This article is more than 1 year old

UK watchdog won't block Openreach’s discount fiber pricing

Nation's overwhelmingly dominant broadband plumber can run copper migration promo, despite rivals' pleas

UK telecoms regulator Ofcom has given the go-ahead to Openreach’s Equinox 2 discount pricing scheme, despite earlier criticism from smaller network operators that it allows the dominant player to undercut them.

Openreach is the infrastructure division of Britain’s telecoms giant BT, and provides a nationwide network platform for BT’s own services plus other internet service providers (ISPs) such as Sky and TalkTalk.

In line with goals to boost wider uptake of fiber-to-the-premises (FTTP) or “full-fiber” broadband connections across the country, Openreach has offered incentives to ISPs to encourage new subscribers to opt for FTTP, including discounted wholesale pricing, of which Equinox 2 is the latest incarnation.

Announcing its decision, Ofcom said: “Having carefully assessed the range of evidence available to us – including responses to our public consultation – we have decided not to prevent Equinox 2 from being introduced.”

This is despite the admission that “this offer gives lower prices to retail providers – such as BT, Sky, TalkTalk and Vodafone – if they agree to use mainly Openreach’s full-fiber products for new orders instead of its legacy copper products.”

This was the bone of contention among smaller alternative network providers (“altnets”) – that ISPs would only qualify for discounts on wholesale pricing if they hit a certain proportion of new orders on Openreach fiber, thereby discouraging ISPs from considering other providers.

Ofcom, however, insisted its decision was “consistent with promoting investment in gigabit-capable networks by Openreach and other operators” and would promote network-based competition, ultimately delivering better consumer outcomes.

The regulator did concede that as a result of Equinox 2, “altnets are likely to face stronger competition from Openreach,” but claimed the conditional terms in the offer do not create a potential barrier to using altnets, and therefore its conclusion was that Equinox 2 is consistent with network-based competition.

Megabuyte chief analyst Philip Carse backed this up, saying that while Equinox 2 will result in lower wholesale prices for FTTP, “we understand that they are still pitched at a reasonable premium to some altnet wholesale prices". He said BT, in contrast to many altnets, does not offer a symmetric broadband service.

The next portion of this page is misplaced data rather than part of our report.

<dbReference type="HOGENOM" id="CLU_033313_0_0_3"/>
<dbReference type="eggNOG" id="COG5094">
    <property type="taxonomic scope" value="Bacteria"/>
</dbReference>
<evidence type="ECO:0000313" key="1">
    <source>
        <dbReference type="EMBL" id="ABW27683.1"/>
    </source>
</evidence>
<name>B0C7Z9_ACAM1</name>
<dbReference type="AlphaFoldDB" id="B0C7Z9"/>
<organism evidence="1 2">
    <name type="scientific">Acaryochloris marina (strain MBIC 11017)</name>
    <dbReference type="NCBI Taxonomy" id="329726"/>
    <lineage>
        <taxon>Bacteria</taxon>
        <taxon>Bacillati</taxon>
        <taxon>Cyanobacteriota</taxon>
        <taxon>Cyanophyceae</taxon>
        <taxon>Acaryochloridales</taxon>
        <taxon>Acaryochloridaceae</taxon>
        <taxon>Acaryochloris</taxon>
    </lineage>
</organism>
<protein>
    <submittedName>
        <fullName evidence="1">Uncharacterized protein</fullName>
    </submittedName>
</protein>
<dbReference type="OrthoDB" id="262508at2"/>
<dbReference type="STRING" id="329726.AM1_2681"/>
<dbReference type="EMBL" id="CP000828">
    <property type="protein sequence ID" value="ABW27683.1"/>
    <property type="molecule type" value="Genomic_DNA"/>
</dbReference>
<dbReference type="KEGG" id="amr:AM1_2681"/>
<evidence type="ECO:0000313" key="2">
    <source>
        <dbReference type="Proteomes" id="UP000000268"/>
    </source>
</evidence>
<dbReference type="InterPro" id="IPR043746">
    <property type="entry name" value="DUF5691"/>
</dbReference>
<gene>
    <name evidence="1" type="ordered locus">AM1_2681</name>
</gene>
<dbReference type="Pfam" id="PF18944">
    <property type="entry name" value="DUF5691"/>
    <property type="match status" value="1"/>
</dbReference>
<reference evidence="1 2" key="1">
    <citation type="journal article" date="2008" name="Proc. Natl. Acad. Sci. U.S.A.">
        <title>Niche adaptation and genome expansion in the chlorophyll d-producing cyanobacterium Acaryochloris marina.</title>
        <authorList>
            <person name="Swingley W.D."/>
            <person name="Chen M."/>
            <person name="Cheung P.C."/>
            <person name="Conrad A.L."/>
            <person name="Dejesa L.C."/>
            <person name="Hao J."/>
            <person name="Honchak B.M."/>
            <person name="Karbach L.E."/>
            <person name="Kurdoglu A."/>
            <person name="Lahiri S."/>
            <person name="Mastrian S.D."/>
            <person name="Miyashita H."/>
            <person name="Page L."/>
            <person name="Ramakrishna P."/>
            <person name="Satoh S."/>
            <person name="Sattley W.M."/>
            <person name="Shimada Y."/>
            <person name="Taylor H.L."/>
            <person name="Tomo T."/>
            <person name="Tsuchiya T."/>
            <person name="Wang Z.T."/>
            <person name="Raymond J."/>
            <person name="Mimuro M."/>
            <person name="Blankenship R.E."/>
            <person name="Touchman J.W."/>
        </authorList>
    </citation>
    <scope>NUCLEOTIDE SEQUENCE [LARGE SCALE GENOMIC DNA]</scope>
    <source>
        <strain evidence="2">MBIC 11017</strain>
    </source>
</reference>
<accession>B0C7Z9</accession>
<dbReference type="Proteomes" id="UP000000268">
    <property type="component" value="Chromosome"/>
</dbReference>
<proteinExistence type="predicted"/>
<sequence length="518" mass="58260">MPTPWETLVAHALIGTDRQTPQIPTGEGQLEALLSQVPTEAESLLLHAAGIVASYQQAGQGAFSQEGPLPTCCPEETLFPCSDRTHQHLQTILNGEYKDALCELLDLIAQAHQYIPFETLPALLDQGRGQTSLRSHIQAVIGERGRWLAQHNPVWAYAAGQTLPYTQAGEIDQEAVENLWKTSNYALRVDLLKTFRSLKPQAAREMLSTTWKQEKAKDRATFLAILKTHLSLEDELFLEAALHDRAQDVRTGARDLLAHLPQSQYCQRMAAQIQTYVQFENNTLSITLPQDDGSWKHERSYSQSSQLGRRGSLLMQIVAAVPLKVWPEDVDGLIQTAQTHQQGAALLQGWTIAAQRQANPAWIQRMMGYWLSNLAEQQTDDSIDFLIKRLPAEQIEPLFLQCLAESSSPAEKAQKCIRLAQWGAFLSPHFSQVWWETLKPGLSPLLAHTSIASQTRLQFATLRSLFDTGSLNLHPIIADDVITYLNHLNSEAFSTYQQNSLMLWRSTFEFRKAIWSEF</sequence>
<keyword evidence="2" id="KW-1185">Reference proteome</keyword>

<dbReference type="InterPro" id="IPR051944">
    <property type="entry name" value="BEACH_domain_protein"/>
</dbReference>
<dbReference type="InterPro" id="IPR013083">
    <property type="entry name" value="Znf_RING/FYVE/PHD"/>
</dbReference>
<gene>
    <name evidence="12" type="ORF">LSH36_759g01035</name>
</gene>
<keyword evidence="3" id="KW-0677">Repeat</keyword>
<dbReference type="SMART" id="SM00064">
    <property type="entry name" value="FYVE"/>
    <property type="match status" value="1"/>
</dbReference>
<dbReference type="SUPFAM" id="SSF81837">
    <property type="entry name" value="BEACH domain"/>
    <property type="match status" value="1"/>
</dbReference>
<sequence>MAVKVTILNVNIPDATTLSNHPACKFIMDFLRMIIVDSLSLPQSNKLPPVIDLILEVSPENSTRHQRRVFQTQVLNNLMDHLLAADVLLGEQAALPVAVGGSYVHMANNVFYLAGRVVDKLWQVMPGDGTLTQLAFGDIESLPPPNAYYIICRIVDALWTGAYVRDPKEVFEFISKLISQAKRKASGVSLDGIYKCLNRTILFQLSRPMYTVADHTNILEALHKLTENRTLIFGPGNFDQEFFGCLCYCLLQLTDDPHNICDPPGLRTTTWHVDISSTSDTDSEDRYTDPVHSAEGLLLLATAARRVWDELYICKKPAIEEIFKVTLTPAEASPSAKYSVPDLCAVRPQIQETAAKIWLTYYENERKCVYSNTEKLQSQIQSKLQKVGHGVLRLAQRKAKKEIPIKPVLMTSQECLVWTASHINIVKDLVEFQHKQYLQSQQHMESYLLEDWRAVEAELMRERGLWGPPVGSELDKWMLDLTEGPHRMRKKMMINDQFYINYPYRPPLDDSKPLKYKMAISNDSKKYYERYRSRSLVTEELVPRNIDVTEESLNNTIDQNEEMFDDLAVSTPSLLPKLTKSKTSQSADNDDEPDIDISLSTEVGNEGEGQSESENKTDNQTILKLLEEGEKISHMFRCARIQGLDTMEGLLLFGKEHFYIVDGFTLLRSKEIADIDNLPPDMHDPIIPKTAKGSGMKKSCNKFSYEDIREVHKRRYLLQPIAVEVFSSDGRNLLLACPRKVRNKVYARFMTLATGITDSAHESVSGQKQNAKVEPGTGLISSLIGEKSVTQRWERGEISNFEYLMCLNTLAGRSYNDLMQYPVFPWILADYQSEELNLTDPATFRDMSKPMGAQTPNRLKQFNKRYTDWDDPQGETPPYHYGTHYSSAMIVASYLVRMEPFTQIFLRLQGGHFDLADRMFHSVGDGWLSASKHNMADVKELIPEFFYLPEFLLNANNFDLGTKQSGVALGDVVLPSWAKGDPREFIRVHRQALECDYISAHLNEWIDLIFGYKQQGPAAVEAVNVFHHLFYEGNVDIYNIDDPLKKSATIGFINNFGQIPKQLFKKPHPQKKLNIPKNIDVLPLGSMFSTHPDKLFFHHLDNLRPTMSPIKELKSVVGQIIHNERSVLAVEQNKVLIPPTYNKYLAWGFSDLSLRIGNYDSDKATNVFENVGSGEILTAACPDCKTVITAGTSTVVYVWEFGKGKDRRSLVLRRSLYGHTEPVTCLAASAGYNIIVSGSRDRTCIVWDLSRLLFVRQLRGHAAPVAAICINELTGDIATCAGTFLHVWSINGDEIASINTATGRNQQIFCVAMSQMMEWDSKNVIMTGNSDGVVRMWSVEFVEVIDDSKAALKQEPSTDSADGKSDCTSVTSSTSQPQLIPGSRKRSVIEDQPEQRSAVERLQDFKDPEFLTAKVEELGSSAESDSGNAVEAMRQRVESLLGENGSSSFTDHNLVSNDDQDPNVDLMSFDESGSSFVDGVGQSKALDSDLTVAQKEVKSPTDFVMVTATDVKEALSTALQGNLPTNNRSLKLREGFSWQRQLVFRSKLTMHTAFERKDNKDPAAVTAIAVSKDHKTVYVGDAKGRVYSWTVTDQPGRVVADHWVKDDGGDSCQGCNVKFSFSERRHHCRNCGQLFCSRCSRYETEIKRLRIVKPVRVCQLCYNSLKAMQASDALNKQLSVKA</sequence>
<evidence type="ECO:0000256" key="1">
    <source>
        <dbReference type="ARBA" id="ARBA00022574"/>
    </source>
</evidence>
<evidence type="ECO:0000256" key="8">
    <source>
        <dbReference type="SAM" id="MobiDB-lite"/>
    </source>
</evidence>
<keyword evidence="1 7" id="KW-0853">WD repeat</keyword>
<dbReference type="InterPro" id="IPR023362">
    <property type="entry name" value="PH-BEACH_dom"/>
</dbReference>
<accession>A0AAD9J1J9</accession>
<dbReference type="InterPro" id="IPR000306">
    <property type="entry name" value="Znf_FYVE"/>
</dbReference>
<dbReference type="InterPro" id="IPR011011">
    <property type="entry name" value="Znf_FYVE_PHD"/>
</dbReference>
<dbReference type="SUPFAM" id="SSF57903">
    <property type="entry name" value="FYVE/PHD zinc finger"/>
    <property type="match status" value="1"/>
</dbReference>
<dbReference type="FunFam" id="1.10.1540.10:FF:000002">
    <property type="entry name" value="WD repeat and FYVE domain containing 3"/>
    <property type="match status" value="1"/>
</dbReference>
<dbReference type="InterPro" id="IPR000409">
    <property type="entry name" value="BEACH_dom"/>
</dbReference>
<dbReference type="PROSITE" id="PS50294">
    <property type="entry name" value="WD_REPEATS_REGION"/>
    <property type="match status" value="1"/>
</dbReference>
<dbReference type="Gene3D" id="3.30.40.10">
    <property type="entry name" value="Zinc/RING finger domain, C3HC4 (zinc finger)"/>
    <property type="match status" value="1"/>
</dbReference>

Openreach naturally welcomed the decision, with Chief Commercial Officer Katie Milligan hailing it as “good news for customers as it means lower prices and long-term certainty – encouraging the switch to faster, more reliable broadband connections.”

She added that it is also good news for the country, as it supports Openreach’s “continued multi-billion-pound investment in upgrading the country’s broadband infrastructure.”

But media and telecoms analyst Paolo Pescatore of PP Foresight told us the news will be “a bitter pill to swallow for rival infrastructure suppliers like Virgin Media O2 and altnets.”

“Rivals will feel that Openreach is trying to use its market dominance by locking in providers for longer,” he said. “If so this will squeeze their own margins, making it harder to roll out their own networks and compete at scale. However, Openreach wants to have long term certainty as it invests in building out a fibre broadband network in the UK.”

Kester Mann, director of Consumer and Connectivity at CCS Insight, largely agreed, saying that “it’s a big blow to the UK’s many aspiring fiber altnets which will fear the move could stifle efforts to challenge BT.”

Mann said that with the UK full-fiber market “firing on all cylinders”, it would have been a surprise if Ofcom had blocked Equinox 2, but added “the fact that the UK regulator delayed its initial decision on the controversial pricing mechanism for further assessment shows that it is not prepared to let BT have everything its own way.”

He also warned that with the discounts being applied equally throughout the UK, “we could see greater impact on locations where build costs are highest, and this could hinder connectivity in some of the more rural parts of the UK raising concerns about the digital divide.”

Equinox 2 was first disclosed in December, with Openreach submitting the new wholesale offer for review by Ofcom, as is required. It had intended for the new pricing scheme to come into effect from April 1, but Ofcom delayed making a decision following “a number of detailed responses” it received as part of its consultation.

One altnet provider, CityFibre, claimed at the time that it would give Openreach an unfair advantage in winning new customers, with the CEO describing it as a pricing policy designed to lock in customers and prevent them from switching to cheaper and more reliable competitors.

In response to Ofcom’s decision to approve BT Openreach’s Equinox 2, CityFibre boss Greg Mesch expressed mixed emotions.

“We are disappointed Equinox 2 has been approved and will be undertaking a thorough review of Ofcom’s decision,” he told us. “We are, however, pleased to see Ofcom’s pressure has brought about the end of Equinox, with a commitment from Openreach to make no further changes to its wholesale pricing until April 2026,” he said.

Mesch also claimed that while introducing price discounts to lock in its wholesale customers, BT was at the same time “significantly increasing prices for millions of its retail consumers” and said “Ofcom must ensure that competition is effective and sustainable if consumers are to benefit.” ®

More about


Send us news

Other stories you might like